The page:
McCombs took a medical leave of absence in January 1995, which he attributed to the "abusive conduct[.]" In May of 1995, when he returned, he was laid off after the work of his department was contracted out to Arthur Andersen & Co.

The complaint purported to state a cause of action for interference with prospective contractual relations based on McCombs's failure to obtain employment with Arthur Andersen, which he believed was the result of information provided by defendants. The second cause of action alleged that defendants retaliated against McCombs for filing the DFEH complaint by "abuse" and by "negative performance criticism" prior to the lay off, in violation of California's Fair Employment and Housing Act (FEHA) (Gov.Code, § 12900 et. seq.). The third cause of action was for failure to promote due to the 1994 complaint to the DFEH. It too was brought under the FEHA. The fourth cause of action claimed "wrongful retaliation in violation of public policy." Here, McCombs alleged that "defendant refused to promote plaintiff to a supervisor's position, and otherwise maintained a retaliatory and oppressive work environment based upon (i) plaintiff's race, (ii) plaintiff's efforts to oppose racial discrimination, and (iii) plaintiff's efforts to ensure compliance with federal and state securities laws."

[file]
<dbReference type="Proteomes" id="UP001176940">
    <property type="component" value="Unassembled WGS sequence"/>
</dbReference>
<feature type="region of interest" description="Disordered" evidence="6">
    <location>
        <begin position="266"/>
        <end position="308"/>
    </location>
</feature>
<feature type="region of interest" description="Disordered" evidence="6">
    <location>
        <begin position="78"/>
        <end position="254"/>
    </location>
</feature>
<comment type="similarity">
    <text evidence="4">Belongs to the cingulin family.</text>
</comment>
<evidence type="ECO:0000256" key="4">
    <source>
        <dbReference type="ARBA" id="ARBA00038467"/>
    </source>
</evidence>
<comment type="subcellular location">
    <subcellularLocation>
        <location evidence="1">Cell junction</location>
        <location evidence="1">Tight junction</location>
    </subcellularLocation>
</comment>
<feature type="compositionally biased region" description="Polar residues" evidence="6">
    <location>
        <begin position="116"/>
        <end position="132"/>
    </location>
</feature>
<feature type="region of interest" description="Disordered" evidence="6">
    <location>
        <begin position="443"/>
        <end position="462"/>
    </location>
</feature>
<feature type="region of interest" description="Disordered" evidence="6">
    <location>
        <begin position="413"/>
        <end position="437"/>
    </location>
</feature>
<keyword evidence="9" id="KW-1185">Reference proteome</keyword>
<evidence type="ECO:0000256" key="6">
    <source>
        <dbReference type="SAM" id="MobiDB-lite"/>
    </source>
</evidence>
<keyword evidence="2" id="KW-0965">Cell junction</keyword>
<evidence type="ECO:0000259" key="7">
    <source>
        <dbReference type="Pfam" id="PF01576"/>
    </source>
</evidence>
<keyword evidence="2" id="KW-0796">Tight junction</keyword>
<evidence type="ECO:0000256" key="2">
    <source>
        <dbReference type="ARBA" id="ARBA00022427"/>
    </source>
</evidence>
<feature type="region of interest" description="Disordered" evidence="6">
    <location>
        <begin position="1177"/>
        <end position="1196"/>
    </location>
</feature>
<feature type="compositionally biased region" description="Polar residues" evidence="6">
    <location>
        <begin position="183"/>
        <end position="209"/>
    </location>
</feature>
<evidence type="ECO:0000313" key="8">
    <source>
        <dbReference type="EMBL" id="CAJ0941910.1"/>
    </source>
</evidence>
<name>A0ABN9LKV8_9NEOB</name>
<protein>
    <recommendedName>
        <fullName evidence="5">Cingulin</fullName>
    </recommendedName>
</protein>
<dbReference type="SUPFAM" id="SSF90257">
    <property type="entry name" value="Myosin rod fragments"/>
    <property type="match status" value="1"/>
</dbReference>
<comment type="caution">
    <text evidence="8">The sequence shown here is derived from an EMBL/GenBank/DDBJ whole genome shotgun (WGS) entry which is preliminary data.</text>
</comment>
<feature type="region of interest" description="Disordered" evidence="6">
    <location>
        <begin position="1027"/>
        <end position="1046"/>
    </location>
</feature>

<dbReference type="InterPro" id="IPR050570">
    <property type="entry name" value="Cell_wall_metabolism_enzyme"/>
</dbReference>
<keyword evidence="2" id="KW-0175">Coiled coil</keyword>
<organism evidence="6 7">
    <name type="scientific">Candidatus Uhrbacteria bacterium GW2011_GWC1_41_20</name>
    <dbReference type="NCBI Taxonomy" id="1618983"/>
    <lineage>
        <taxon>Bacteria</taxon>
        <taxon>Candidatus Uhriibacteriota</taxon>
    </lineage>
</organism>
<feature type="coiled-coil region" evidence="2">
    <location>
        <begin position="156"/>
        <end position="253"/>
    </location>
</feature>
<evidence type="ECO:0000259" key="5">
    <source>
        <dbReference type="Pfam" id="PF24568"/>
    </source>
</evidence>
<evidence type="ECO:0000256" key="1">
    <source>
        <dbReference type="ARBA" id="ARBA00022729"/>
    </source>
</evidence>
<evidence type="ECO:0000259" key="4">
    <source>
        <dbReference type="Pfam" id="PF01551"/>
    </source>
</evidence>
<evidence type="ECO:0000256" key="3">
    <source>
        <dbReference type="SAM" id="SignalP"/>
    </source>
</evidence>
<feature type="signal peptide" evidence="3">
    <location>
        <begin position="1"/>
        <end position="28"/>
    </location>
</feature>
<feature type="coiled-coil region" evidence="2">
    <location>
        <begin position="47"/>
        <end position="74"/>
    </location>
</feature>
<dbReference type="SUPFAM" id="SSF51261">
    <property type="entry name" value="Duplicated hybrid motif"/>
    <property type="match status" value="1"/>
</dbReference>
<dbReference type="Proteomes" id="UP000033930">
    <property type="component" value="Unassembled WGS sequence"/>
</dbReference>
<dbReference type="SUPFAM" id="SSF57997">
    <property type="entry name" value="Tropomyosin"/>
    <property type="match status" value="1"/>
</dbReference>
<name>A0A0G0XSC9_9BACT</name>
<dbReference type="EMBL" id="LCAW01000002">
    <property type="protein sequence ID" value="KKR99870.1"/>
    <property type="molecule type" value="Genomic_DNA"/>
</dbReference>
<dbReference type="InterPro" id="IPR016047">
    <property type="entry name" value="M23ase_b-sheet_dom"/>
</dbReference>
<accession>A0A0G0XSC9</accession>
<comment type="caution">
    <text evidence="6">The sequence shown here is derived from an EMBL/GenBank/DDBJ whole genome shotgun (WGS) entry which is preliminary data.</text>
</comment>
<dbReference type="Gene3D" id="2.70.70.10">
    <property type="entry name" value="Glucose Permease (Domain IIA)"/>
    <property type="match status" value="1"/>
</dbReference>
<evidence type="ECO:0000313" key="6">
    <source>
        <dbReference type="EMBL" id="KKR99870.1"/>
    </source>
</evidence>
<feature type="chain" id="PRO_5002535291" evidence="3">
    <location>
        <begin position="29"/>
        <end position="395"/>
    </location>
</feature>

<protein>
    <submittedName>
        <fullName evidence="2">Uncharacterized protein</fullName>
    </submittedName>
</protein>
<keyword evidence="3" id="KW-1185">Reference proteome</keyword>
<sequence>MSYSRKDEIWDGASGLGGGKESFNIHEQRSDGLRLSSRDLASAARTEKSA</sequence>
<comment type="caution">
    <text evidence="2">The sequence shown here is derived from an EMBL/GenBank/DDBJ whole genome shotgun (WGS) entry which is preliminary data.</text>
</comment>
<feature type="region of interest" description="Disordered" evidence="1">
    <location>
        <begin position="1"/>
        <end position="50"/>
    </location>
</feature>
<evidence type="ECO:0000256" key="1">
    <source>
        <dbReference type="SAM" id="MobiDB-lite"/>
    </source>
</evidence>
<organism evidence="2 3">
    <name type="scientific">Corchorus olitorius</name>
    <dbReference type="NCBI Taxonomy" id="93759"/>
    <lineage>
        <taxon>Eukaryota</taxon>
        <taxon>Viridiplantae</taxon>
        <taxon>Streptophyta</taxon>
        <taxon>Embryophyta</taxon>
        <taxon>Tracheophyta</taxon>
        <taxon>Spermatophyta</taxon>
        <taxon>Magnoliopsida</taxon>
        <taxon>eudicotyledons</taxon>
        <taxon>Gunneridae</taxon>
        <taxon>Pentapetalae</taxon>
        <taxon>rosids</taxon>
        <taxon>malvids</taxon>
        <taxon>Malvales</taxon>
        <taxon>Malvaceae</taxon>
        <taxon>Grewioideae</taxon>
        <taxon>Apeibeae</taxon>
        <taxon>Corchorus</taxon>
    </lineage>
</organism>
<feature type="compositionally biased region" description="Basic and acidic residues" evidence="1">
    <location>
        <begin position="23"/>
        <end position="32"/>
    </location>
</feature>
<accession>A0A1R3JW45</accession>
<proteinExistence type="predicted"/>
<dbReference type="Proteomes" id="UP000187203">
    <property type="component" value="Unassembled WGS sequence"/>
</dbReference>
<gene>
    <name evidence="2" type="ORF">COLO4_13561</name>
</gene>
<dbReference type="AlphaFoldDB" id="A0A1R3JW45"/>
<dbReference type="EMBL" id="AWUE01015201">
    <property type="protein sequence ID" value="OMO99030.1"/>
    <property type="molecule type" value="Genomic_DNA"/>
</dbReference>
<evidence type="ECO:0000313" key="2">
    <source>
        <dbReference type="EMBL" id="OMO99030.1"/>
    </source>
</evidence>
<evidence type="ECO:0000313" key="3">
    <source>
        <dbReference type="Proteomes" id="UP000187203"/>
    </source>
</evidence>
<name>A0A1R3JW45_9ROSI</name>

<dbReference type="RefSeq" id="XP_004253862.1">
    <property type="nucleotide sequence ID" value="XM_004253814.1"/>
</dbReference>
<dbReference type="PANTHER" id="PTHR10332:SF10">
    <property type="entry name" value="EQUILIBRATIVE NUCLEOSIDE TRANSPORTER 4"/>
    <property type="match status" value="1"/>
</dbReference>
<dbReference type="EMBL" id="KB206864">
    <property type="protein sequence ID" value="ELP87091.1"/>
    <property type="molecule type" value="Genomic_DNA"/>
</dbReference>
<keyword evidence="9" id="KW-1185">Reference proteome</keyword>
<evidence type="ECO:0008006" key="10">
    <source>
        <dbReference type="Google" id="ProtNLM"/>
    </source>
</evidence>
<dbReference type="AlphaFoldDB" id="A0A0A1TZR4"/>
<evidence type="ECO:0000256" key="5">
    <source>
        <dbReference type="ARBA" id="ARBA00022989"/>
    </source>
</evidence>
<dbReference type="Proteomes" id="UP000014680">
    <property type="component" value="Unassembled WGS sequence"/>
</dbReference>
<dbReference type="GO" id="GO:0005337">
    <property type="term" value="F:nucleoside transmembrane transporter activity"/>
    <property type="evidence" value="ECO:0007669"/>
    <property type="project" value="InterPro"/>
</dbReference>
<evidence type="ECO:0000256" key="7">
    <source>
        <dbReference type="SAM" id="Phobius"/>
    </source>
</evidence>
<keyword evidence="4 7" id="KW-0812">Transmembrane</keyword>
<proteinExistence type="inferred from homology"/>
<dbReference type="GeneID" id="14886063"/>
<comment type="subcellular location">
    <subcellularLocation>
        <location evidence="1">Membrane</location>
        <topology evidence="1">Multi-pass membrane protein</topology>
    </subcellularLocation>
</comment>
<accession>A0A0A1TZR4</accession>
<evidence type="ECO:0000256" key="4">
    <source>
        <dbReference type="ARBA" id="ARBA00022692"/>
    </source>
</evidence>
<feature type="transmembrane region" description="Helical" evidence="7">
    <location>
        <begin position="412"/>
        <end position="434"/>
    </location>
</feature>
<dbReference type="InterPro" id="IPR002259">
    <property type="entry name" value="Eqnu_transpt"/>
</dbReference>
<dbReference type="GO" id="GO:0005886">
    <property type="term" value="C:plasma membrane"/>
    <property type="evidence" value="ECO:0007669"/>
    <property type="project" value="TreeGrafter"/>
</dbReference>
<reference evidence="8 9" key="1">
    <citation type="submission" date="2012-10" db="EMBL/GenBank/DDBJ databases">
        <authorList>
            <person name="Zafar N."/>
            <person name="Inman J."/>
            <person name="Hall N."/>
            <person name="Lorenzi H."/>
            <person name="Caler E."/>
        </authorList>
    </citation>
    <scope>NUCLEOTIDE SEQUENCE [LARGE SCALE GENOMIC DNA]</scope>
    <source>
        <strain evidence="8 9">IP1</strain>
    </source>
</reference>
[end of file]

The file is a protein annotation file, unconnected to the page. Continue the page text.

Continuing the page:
In their answer to the first amended complaint, defendants alleged in two separate affirmative defenses that "they had no knowledge plaintiff was subject to discrimination and/or retaliation in the workplace as alleged in his complaint," and that "all reasonable steps to prevent any alleged discrimination and/or retaliation were taken once these answering defendants were made aware of plaintiff's complaints."

McCombs submitted a request for admission asking Wellpoint to admit that "McCombs was faulted for having raised issues of racial discrimination with Blue Cross' human resources department." Wellpoint denied the request for admission, and in response to an interrogatory seeking the facts on which such denial was based, stated: "Plaintiff was never 'faulted' for having raised issues of race discrimination. Each one of his complaints for race discrimination was taken seriously and a complete investigated [sic] was conducted." 1

In December of 1996, defendants' demurrer to the first amended complaint was sustained in part with leave to amend. The court ruled that the claim for "wrongful retaliation in violation of public policy" could not be based on conduct that was discriminatory without being retaliatory and that since McCombs failed to specify when the objectionable treatment occurred, except for the alleged misinformation supplied to preclude McCombs's employment with Arthur Andersen, the claim would have to be amended. Insofar as the claim was based on the alleged whistleblowing, the court ruled that it was untimely.

McCombs filed a second amended complaint. Defendants again demurred. In conjunction with the discovery order which is the subject of the pending writ petition, the trial court sustained the demurrer to the The Document Request and Subpoena